Consumers recognize the threats facing them and the world, and they want to do more than just "shop" as they were asked to do after the September 11th attacks. As disparate voices in society push the "triple bottom line" benefits (cost savings, greater energy security, and a healthier environment), energy efficiency is becoming the most sought-after green product attribute. Business policy can fulfill and perhaps help nurture this trend with the right green marketing message.
Traditionally, consumers have resisted green products, distrusting their claims or believing that they are not as effective as "non-green" products. (13) To address this, the Alliance for Environmental Innovation and household products-maker SC Johnson conducted research a few years ago to explore ways to market legitimate green products beyond the narrow "green" consumer niche, and they uncovered some important insights. (14) First, to have broad appeal, green products must function as effectively as non-green products and avoid the quality/cost trade-off. Consumers will not pay more for inferior products. Second, green features should not be promoted as the primary benefits of the products. Because consumers choose products primarily on how well they meet basic needs--how well they clean clothes, or how reliably they move from point A to point B, for example--marketers should offer environmental features as added selling points for already effective products instead of trying to change consumers' prioritie s.
Last, green product attributes should be promoted so that consumers will feel that they will personally benefit from the product. Shoppers are more likely to act on issues that strongly connect to their personal environment and so will respond to such messages as "safe," "nontoxic," or "cost effective" rather than more traditional green messages like "biodegradable," "biodiversity safe," or "ozone friendly." The most preferred environmental product features identified in the Alliance for Environmental Innovation--SC Johnson study included "safe to use around children," "no strong fumes," "no toxic ingredients," and "no chemical residues." (15) Because green products frequently offer inherent health, safety, and convenience benefits, marketers should promote these benefits to encourage broader acceptance. Evidence of the effectiveness of this strategy can be found in the case of Philips's energy-saving "EarthLight," launched in 1994. Initially, sales were lackluster, but a name change in 2000 to "Marathon" to emphasize the product's long-life convenience has resulted in an annual sales growth of 12 percent since Philips made the switch. (16)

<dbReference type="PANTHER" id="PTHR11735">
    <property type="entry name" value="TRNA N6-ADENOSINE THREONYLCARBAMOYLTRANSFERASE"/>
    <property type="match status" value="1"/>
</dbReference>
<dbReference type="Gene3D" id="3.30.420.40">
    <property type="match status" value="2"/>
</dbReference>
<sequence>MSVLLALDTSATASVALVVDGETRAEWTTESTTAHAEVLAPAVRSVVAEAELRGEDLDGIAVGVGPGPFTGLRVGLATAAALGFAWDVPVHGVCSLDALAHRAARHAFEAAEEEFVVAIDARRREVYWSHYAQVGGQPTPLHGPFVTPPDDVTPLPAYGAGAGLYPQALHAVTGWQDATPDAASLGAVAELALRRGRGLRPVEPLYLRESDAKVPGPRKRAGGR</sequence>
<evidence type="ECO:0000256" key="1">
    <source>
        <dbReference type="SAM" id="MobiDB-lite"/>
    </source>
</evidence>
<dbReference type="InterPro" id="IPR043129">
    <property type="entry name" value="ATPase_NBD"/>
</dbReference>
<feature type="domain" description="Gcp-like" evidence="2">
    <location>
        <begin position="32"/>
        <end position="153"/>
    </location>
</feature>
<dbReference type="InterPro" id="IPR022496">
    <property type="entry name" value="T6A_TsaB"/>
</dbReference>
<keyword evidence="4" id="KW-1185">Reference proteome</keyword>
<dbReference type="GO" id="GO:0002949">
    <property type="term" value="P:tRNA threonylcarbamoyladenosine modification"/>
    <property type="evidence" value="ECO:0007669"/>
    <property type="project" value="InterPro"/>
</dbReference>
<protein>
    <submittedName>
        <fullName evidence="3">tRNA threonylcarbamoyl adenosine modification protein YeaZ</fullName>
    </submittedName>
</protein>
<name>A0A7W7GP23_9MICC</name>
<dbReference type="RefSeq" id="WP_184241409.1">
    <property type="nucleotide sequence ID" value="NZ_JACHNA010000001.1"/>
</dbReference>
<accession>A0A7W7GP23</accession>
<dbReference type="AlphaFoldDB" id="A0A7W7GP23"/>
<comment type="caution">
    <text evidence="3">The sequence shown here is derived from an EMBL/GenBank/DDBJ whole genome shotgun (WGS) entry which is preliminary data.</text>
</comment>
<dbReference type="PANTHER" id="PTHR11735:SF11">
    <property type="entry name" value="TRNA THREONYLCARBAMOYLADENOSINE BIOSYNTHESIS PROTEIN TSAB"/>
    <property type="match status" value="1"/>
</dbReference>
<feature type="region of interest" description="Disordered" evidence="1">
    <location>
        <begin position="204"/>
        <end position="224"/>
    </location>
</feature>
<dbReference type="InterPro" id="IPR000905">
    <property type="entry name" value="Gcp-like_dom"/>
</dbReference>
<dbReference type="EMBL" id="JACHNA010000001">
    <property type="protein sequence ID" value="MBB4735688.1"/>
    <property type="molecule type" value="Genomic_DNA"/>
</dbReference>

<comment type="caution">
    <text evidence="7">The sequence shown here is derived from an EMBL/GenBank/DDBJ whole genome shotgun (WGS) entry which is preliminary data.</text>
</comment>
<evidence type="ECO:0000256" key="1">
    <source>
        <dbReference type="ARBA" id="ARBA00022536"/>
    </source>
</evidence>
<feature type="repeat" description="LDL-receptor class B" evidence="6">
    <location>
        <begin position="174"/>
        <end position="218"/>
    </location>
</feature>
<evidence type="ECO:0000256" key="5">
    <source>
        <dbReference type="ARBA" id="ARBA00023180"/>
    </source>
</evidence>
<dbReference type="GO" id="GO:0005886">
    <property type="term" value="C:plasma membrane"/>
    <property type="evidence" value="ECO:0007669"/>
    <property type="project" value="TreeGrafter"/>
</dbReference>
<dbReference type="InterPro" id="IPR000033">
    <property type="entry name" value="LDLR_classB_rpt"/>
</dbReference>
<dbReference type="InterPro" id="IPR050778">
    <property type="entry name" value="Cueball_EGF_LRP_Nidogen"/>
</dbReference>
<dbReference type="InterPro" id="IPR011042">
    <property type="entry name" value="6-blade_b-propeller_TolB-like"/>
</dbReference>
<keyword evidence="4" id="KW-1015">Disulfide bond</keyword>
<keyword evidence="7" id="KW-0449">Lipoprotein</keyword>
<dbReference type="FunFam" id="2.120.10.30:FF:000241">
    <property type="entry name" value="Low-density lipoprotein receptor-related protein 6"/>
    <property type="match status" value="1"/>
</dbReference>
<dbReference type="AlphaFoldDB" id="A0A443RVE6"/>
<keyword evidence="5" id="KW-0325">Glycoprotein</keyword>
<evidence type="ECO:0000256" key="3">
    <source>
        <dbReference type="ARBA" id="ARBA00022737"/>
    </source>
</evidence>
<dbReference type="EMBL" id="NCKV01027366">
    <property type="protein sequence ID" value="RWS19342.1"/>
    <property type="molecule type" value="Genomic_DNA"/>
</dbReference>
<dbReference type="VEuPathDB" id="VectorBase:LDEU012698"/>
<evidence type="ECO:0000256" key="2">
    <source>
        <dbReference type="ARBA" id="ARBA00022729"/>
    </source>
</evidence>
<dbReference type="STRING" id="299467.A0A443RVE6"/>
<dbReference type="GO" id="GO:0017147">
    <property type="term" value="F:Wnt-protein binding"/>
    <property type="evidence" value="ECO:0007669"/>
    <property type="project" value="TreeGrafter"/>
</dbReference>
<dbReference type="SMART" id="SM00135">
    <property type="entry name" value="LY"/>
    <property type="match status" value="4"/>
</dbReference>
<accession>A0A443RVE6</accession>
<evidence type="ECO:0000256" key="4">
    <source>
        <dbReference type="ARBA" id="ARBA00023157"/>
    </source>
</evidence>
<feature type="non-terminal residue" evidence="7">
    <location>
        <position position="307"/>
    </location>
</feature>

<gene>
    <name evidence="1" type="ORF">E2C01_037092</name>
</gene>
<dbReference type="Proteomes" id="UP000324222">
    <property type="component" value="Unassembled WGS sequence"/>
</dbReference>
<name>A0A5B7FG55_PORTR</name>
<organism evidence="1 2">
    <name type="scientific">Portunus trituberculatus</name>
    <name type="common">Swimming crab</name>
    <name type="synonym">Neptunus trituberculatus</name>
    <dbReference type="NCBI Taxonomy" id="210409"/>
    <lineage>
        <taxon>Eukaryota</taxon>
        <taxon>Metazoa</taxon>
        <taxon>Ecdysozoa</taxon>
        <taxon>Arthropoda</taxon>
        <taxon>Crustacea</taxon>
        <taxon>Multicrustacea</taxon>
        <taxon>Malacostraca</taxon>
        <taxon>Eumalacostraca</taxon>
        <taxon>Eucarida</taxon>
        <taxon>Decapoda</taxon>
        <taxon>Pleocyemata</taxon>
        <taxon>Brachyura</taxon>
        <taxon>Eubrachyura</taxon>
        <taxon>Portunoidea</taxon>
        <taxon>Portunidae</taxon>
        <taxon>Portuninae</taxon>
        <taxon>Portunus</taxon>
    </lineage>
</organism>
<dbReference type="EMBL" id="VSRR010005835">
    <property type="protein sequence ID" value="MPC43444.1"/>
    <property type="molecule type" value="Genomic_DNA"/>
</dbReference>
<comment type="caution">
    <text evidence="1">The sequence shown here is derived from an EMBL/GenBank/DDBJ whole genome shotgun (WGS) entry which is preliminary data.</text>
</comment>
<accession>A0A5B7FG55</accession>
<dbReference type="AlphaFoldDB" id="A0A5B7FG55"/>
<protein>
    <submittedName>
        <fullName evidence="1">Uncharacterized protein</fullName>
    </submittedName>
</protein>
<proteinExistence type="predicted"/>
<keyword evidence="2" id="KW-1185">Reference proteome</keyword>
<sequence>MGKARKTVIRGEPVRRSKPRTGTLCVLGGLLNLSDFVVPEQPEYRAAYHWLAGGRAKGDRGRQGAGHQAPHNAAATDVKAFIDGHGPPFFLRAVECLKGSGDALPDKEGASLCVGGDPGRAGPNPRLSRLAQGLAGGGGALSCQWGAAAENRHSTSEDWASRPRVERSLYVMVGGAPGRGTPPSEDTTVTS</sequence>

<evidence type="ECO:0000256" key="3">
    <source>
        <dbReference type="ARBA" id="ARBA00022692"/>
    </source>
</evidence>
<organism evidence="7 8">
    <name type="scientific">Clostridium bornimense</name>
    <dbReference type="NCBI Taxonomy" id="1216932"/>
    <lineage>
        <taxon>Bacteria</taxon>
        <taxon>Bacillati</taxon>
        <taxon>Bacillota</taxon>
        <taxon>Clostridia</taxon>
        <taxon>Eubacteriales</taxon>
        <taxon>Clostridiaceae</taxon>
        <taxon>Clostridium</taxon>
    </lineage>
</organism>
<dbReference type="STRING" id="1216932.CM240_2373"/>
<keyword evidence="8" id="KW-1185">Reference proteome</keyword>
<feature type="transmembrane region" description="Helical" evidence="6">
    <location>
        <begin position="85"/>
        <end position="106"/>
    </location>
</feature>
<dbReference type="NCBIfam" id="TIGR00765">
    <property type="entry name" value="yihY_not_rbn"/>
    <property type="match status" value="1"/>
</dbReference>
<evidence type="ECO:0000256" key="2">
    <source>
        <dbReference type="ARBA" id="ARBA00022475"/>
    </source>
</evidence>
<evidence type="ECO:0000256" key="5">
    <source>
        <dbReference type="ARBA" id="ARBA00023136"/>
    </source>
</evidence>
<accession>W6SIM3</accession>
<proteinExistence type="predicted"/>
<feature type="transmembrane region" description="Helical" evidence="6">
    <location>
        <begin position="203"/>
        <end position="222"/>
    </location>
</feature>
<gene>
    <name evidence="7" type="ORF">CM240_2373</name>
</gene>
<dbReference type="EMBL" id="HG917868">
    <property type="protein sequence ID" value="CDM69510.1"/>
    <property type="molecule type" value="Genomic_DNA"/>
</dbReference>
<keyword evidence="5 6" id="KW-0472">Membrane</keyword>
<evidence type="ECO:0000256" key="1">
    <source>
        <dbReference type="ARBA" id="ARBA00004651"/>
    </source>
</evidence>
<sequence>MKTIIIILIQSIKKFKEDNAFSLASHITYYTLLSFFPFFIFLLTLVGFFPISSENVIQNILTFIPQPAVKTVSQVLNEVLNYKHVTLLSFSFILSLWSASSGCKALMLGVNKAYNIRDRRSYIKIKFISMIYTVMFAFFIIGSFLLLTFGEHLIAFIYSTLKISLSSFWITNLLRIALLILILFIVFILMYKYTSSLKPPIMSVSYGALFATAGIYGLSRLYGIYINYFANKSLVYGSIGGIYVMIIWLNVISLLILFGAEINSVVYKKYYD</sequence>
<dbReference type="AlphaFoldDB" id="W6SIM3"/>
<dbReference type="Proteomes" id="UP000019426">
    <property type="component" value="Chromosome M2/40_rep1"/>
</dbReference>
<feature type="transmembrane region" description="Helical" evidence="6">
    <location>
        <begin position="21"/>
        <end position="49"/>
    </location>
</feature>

The lesson for selling energy efficiency is that businesses need to pitch the personal benefits most attractive to consumers. For hybrid cars, for example, marketing fuel economy may seem obvious. However, the convenience of not having to fuel up so often may interest long-distance commuters, while the high-tech novelty of the cars may appeal to other market segments. Indeed, some early adopters purchased their hybrids to show off their cars' wizardry among their "techie" friends. Some like to optimize speed and fuel use by playing fuel-economy games--how high can they get their dashboard gas-mileage readouts to go while driving? (17) Sometimes adding novel features to green products also can broaden their acceptance. Some next-generation hybrid vehicles, for example, will have convenient 110-volt electrical outlets for power tools to appeal to construction workers. (18) Given the importance of convenience, building such features into efficient products could further expand their attractiveness.
For more general consumer products, the U.S. Environmental Protection Agency's Energy Star certification may be critical for bolstering the credibility of efficiency claims and signaling product quality and savings. Indeed, Energy Star--designated products last year saved more than $6 billion in energy costs and reduced greenhouse emissions equivalent to those from 12 million cars. (19) In today's sluggish economy, money savings may be energy efficiency's most attractive selling point.
In short, green marketing has not died. Rather, its practice needs to change to meet and nurture a growing need in society for energy efficiency. Good green marketing can be used to educate consumers that efficiency is the smart feature to own.
(1.) G. A. Fowler, "'Green' Sales Pitch Isn't Moving Many Products," Wall Street Journal, 6 March 2002, B1, B4.